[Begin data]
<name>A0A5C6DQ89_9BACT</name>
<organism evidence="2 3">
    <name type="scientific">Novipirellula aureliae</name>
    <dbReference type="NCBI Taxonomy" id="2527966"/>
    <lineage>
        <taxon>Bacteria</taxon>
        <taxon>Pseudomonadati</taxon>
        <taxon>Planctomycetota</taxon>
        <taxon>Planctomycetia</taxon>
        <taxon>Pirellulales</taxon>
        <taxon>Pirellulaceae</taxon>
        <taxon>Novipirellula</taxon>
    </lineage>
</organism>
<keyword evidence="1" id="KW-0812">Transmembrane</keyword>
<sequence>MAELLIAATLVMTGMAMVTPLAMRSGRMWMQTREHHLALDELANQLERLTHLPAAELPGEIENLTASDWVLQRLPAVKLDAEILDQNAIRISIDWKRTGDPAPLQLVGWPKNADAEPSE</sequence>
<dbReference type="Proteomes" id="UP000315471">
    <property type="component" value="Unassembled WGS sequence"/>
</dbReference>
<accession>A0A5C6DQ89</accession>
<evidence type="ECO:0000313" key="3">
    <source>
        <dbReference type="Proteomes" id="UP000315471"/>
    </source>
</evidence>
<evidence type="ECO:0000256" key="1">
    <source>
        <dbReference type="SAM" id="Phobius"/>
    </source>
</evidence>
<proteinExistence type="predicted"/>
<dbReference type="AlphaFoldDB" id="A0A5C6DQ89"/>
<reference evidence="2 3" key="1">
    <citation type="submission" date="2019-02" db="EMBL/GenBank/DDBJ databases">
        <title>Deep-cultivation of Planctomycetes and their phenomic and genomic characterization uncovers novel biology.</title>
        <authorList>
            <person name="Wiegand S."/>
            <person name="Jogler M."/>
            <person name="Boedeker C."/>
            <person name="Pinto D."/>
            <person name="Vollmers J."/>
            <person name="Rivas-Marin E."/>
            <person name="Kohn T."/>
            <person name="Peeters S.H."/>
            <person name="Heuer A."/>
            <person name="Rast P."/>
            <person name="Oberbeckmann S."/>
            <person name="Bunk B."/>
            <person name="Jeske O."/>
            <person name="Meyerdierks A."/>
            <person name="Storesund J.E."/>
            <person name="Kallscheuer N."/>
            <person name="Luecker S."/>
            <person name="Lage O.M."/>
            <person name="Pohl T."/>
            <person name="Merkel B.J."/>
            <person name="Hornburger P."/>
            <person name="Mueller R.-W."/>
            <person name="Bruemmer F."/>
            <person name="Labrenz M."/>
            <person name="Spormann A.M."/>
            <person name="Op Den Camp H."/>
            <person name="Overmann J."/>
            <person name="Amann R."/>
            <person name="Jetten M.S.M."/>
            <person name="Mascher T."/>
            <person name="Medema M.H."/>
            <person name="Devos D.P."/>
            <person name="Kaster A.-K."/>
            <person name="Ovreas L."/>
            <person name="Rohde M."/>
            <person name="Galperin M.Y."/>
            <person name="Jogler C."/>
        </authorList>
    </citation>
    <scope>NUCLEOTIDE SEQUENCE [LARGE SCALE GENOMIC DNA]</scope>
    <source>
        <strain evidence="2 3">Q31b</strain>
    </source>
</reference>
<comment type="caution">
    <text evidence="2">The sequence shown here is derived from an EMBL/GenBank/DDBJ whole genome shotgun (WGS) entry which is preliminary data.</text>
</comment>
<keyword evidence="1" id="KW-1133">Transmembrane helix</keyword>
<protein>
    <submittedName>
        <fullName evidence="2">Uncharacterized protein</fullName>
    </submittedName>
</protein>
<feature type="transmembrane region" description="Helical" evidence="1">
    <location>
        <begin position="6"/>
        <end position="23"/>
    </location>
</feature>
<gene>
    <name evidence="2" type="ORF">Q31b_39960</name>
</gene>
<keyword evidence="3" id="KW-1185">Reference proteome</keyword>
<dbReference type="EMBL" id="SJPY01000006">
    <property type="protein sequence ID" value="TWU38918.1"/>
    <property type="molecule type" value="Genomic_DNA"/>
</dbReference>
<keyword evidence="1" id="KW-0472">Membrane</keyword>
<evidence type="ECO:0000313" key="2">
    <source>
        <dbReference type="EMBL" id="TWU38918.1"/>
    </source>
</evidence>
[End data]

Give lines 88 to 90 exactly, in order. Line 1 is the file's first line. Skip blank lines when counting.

    </submittedName>
</protein>
<feature type="transmembrane region" description="Helical" evidence="1">